Identifying the composition of avian diets is a critical step in characterizing the roles of birds within ecosystems. However, because birds are a diverse taxonomic group with equally diverse dietary habits, gaining an accurate and thorough understanding of avian diet can be difficult. In addition to overcoming the inherent difficulties of studying birds, the field is advancing rapidly, and researchers are challenged with a myriad of methods to study avian diet, a task that has only become more difficult with the introduction of laboratory techniques to dietary studies. Because methodology drives inference, it is important that researchers are aware of the capabilities and limitations of each method to ensure the results of their study are interpreted correctly. However, few reviews exist which detail each of the traditional and laboratory techniques used in dietary studies, with even fewer framing these methods through a bird-specific lens. Here, we discuss the strengths and limitations of morphological prey identification, DNA-based techniques, stable isotope analysis, and the tracing of dietary biomolecules throughout food webs. We identify areas of improvement for each method, provide instances in which the combination of techniques can yield the most comprehensive findings, introduce potential avenues for combining results from each technique within a unified framework, and present recommendations for the future focus of avian dietary research.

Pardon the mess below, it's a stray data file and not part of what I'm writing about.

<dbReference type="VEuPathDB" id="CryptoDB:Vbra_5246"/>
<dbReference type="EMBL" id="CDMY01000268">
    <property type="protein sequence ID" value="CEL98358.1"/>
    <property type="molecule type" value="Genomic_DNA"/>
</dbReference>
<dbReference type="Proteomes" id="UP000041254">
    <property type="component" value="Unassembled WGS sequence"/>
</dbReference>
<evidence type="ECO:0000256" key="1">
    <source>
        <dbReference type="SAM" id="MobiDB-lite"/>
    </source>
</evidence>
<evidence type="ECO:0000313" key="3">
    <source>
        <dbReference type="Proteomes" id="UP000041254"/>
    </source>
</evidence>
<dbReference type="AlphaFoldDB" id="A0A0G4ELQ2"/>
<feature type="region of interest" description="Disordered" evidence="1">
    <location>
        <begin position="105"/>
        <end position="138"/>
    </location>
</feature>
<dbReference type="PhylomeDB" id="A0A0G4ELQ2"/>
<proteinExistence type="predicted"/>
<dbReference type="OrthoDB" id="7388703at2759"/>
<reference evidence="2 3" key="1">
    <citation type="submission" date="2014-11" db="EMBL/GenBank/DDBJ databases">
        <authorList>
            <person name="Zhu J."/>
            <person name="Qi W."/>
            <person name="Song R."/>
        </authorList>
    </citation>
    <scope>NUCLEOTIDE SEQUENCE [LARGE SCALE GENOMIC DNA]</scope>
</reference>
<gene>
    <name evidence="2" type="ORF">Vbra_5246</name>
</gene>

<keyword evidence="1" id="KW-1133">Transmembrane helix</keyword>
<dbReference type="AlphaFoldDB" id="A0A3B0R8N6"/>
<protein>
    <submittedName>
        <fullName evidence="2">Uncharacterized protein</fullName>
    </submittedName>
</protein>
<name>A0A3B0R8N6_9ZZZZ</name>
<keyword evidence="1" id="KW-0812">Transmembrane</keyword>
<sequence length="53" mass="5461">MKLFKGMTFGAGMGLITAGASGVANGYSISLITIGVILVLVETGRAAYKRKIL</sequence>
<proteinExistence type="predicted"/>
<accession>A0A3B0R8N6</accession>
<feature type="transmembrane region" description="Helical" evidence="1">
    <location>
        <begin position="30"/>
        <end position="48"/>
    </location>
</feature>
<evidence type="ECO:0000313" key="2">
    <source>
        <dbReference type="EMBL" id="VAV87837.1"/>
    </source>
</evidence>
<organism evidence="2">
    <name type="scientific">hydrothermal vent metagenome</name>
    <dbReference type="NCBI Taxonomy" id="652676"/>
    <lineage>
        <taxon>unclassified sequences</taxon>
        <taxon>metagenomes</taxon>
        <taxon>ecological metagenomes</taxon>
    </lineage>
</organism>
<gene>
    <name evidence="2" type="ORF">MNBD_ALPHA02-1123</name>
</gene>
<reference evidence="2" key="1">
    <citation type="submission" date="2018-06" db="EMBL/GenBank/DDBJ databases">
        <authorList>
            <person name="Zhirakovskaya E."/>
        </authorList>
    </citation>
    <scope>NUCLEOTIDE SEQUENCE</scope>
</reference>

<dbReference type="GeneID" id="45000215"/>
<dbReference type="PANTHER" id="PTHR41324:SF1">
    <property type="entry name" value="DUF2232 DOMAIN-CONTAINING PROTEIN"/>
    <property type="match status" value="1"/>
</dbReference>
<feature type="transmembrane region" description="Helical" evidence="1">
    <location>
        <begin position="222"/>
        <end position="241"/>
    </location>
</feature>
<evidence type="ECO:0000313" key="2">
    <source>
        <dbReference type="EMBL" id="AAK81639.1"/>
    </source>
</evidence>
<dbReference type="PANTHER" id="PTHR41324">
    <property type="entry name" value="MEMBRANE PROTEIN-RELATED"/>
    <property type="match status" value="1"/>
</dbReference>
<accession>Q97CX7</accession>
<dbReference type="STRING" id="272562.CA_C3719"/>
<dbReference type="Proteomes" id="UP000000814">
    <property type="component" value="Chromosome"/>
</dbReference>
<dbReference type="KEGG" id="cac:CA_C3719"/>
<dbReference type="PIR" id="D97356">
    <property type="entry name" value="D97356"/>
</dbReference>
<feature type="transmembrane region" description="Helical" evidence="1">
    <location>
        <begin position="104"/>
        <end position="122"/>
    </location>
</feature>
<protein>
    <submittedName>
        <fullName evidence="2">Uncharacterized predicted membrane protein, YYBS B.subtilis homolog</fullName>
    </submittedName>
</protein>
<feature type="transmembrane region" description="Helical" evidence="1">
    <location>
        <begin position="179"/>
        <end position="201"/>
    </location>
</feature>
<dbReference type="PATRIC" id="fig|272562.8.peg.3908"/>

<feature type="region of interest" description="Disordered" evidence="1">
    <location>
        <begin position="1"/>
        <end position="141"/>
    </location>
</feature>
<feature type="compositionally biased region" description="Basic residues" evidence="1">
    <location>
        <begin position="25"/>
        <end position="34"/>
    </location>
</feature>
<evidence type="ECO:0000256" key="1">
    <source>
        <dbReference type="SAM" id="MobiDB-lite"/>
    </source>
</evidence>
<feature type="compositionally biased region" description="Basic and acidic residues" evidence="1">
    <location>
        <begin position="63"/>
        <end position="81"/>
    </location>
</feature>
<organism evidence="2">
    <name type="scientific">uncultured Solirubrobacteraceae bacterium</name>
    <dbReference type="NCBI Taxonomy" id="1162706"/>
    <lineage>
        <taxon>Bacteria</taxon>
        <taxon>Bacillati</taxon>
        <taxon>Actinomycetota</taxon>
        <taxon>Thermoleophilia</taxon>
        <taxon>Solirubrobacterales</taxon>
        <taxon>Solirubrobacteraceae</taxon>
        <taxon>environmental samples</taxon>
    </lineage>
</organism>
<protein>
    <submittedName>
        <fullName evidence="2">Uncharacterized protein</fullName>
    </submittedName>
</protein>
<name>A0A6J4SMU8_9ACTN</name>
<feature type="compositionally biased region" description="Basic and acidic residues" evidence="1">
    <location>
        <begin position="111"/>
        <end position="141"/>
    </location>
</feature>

Providing accurate assessments of diet composition is an essential step in understanding the life history of birds as well as their roles within ecosystems.
A wide array of techniques exists to study the prey composition of birds, including recently developed laboratory-based methods, but each of these methods comes with their own strengths and weaknesses.
This review details the benefits and drawbacks of each technique, suggests pathways to overcoming methodological limitations, and demonstrates how these techniques can be leveraged to answer cutting-edge questions in avian dietary studies.
Finally, we discuss how the use of multiple techniques within a single study can yield a more comprehensive understanding of avian diet, present novel ways to combine data from each technique within a unified framework, and suggest areas of research to advance the field of avian dietary ecology.